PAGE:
We also received permission from Her Majesty The Queen to award Chartered Status to our members.  This membership status is recognition for those members that need to keep up-to-date with current thinking.  A professional with Chartered Status will lead procurement teams and have influence at board level as well as across supply markets by delivering innovative sourcing solutions. A higher-level status than MCIPS, those with Chartered Status will be qualified up to postgraduate degree level and be able to understand institutional risk and contingency approaches in all parts of the organisation, how the supply chain affects innovation, and risk sharing strategies throughout the business. Professionals who hold this status will be the most sought-after talent and those who will take the profession beyond its current boundaries.

Procurious: With more and more focus being placed on social responsibility, it is of the upmost importance that the profession promotes a healthy image. Should we (and can we) be doing more?

Cath: Procurement teams need to be measured on the impact of their business practices on winning business and getting the best suppliers in place, demonstrating that they are the customer of choice.

We have developed an ethics e-learning and test package for our members to complete and be awarded the ethical mark.  This is fundamental to demonstrating that our profession acts responsibly. 

The CIPS Sustainability Index helps organisations to have an overview of who responsibly their supply chains are acting.

Procurious: As a profession procurement is only now waking-up to the use of social media. What is CIPS doing in this field? (Using it to attract and retain, promote the Institute further etc.)

Cath has provided Procurious with a list of things that CIPS has done and what it’s using social media for. These include:

  • Signed up and active for a number of years on main networks
  • Response on items of topics interest, proactive activity on campaigns, partnerships support
  • Using content from networks to inform our own articles and knowledge documents to be the voice of our profession and members
  • Attracting new members by operating mostly open networks
  • Responding quickly to issues of the day and proactive campaigns e.g Chartered Status
  • Positioning Institute as a thought leader in the profession and so retaining members
  • Developing a community of anyone interested in procurement, not just members
  • Offering free resources and  other resources specifically for members
  • Use of networks to link peers in the profession
  • Promoting products and services, links to sales
  • Using networks to link with media and bloggers
  • Using networks to understand issues in the profession, community and business and answer questions in a timely and truthful, informal way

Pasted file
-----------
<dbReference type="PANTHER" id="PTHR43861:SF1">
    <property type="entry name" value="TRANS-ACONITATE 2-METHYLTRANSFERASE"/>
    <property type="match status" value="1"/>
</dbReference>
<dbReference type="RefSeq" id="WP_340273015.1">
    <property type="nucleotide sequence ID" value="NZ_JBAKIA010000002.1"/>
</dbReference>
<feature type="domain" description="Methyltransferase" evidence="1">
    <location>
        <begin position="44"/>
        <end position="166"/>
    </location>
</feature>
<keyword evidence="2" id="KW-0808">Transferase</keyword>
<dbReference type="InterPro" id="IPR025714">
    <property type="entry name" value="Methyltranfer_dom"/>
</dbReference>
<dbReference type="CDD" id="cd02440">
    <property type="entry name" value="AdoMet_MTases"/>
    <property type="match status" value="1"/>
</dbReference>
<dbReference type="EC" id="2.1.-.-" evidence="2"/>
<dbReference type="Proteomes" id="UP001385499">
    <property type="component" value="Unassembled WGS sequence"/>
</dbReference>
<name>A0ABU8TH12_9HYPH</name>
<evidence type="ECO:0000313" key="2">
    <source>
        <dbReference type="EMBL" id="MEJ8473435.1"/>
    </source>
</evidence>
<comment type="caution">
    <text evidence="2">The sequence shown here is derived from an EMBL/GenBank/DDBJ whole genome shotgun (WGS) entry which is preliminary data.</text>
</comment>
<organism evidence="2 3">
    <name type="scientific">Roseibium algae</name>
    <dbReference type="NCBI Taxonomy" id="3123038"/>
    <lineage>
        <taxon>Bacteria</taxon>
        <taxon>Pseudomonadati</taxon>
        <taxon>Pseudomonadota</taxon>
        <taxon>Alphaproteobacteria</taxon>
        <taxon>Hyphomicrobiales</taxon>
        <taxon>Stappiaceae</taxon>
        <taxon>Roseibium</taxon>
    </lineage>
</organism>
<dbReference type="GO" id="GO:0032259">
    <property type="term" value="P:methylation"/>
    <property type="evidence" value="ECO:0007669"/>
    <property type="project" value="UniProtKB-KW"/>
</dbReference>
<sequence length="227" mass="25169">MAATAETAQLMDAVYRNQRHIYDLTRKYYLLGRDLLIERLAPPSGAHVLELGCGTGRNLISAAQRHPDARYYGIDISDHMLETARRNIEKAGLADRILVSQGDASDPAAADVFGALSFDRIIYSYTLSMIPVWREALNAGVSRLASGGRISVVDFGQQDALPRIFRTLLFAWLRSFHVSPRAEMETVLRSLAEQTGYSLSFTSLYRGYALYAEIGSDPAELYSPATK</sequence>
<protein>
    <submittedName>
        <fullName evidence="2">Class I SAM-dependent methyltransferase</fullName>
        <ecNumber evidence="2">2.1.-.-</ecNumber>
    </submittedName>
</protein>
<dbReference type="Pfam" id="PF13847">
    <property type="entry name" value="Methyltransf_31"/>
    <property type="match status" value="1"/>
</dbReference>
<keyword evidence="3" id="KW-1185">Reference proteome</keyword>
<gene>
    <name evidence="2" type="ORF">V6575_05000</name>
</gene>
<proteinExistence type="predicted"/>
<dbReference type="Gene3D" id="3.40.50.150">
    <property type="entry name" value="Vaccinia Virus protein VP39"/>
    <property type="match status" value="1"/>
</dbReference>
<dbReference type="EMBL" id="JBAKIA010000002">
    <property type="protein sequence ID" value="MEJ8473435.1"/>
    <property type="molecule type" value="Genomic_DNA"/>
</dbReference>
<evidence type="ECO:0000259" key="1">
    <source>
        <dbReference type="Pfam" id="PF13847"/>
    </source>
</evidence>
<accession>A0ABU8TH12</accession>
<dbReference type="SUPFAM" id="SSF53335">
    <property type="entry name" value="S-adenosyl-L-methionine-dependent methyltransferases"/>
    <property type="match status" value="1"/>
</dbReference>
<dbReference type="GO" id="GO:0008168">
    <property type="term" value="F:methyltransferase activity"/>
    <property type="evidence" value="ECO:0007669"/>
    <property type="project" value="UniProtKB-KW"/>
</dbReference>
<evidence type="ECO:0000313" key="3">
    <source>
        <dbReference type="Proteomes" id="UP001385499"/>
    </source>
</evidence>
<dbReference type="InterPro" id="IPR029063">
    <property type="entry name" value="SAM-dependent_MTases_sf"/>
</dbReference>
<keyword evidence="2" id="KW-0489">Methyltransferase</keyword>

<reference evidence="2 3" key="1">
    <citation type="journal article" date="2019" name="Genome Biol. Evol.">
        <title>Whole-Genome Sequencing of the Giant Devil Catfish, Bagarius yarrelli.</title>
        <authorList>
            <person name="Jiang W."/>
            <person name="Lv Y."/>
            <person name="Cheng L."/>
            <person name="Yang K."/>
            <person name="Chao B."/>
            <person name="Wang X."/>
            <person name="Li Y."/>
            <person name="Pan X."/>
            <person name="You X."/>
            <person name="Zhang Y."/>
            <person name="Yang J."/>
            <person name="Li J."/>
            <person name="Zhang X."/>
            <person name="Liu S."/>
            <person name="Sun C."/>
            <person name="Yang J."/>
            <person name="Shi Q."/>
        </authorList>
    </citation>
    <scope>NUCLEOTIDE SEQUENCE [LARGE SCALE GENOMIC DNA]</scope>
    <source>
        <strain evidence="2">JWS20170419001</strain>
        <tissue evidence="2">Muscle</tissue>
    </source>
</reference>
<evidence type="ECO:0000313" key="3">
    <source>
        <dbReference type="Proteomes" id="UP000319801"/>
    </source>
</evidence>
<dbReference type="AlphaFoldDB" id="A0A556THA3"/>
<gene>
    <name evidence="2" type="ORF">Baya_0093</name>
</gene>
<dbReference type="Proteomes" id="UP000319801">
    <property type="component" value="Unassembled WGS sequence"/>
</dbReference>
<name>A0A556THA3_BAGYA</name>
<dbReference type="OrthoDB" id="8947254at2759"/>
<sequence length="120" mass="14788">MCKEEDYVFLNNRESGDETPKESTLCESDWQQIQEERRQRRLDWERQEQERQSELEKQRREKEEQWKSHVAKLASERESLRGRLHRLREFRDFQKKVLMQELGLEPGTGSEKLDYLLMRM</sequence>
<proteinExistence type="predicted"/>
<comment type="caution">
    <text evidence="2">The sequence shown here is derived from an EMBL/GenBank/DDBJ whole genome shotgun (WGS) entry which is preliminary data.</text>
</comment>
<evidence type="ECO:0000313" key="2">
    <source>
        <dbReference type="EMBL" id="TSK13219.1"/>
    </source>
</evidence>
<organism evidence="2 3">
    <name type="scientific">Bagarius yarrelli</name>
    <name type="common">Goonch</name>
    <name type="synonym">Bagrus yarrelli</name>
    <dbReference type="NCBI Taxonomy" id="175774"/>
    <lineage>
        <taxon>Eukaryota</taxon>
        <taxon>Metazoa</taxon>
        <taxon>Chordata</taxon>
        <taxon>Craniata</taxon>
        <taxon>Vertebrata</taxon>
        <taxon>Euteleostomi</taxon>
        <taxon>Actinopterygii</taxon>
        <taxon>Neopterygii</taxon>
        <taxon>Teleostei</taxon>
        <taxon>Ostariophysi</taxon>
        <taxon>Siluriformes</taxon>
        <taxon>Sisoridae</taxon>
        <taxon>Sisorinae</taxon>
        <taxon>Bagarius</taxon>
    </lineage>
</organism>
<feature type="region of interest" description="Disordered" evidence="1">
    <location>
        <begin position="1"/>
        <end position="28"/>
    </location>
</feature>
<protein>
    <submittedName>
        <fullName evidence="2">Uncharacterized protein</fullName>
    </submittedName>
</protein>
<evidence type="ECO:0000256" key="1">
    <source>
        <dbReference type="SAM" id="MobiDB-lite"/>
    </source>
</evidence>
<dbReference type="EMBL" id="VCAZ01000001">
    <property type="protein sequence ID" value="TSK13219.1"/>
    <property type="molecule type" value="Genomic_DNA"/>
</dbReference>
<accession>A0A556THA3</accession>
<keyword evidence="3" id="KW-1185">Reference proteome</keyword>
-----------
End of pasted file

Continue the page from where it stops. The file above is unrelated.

• Offering real-time service to our customers

Procurious: How can social media be used to reimagine and refresh Brand Procurement?

Cath says that it can be used in the following ways:

  • For consistent two-way engagement with stakeholders
  • Positioning as a thought leader in the business, global economy and governments around the world
  • A useful sources of insight and topical developments in the profession and business and public sector
  • As an agile responder to real issues faced by professionals and senior business people as well a those starting out
  • To highlight a relevant profession, useful in the world, for public good as well as business
  • It’s an attractive option for young people to join the profession as it’s viewed as a mature and elite profession compared to others
  • A human ‘face’ tackling real issues, informal style
  • It can act as a consistent commentator on important issues such as fraud and slavery
  • To promote more channels to market services
  • To amplify social channels used to bring commentary and insights into the profession
  • For choosing channels carefully as managing these networks will be all you’ll have time for
  • To show procurement as a community to solve collective problems

Procurious: And finally – look forward to 2030, what’s your BIG IDEA for the profession?

Procurement will have to get a handle on big data to support their organisations and add value.

Understanding their economic environment and its impact – ie potential Eurozone triple dip.

Understanding their demanding customers – new market opportunities with new tastes, understand what these customers want and build customisable supply chain to cater for their differing needs.

Understanding their role in new business models – high tech, Uber style organisations where very little sits on the balance sheet, but network relationships are key.

And understanding the ever changing regulation and legislation demands, as well as culturally expected business models – Ethics and compliance will become more and more important to business and their customers will watch how businesses operate through the eye of the media.

Cath (and a host of other influencers) appeared at the Big Ideas Summit on 30 April.